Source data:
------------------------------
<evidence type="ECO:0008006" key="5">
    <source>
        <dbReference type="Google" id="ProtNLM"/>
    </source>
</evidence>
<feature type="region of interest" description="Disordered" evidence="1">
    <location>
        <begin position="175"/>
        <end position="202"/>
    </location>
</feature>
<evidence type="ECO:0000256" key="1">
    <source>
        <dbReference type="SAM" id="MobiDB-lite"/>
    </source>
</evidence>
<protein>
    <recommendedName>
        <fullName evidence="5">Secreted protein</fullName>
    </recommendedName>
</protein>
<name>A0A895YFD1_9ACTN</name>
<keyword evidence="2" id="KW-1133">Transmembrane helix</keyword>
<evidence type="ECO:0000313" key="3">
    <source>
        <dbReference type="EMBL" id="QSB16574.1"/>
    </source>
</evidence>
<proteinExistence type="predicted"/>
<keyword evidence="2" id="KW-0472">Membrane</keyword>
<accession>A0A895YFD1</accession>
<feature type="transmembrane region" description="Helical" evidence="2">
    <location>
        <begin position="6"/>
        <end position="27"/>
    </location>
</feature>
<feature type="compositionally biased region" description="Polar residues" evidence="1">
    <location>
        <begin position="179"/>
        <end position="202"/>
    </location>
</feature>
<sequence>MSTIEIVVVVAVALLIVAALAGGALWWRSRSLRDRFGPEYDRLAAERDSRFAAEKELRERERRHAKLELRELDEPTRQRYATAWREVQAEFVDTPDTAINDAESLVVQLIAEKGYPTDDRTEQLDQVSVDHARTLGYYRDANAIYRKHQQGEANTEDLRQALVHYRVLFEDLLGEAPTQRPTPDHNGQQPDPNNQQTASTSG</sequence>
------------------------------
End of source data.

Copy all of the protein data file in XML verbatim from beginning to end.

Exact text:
<evidence type="ECO:0008006" key="5">
    <source>
        <dbReference type="Google" id="ProtNLM"/>
    </source>
</evidence>
<feature type="region of interest" description="Disordered" evidence="1">
    <location>
        <begin position="175"/>
        <end position="202"/>
    </location>
</feature>
<evidence type="ECO:0000256" key="1">
    <source>
        <dbReference type="SAM" id="MobiDB-lite"/>
    </source>
</evidence>
<protein>
    <recommendedName>
        <fullName evidence="5">Secreted protein</fullName>
    </recommendedName>
</protein>
<name>A0A895YFD1_9ACTN</name>
<keyword evidence="2" id="KW-1133">Transmembrane helix</keyword>
<evidence type="ECO:0000313" key="3">
    <source>
        <dbReference type="EMBL" id="QSB16574.1"/>
    </source>
</evidence>
<proteinExistence type="predicted"/>
<keyword evidence="2" id="KW-0472">Membrane</keyword>
<accession>A0A895YFD1</accession>
<feature type="transmembrane region" description="Helical" evidence="2">
    <location>
        <begin position="6"/>
        <end position="27"/>
    </location>
</feature>
<feature type="compositionally biased region" description="Polar residues" evidence="1">
    <location>
        <begin position="179"/>
        <end position="202"/>
    </location>
</feature>
<sequence>MSTIEIVVVVAVALLIVAALAGGALWWRSRSLRDRFGPEYDRLAAERDSRFAAEKELRERERRHAKLELRELDEPTRQRYATAWREVQAEFVDTPDTAINDAESLVVQLIAEKGYPTDDRTEQLDQVSVDHARTLGYYRDANAIYRKHQQGEANTEDLRQALVHYRVLFEDLLGEAPTQRPTPDHNGQQPDPNNQQTASTSG</sequence>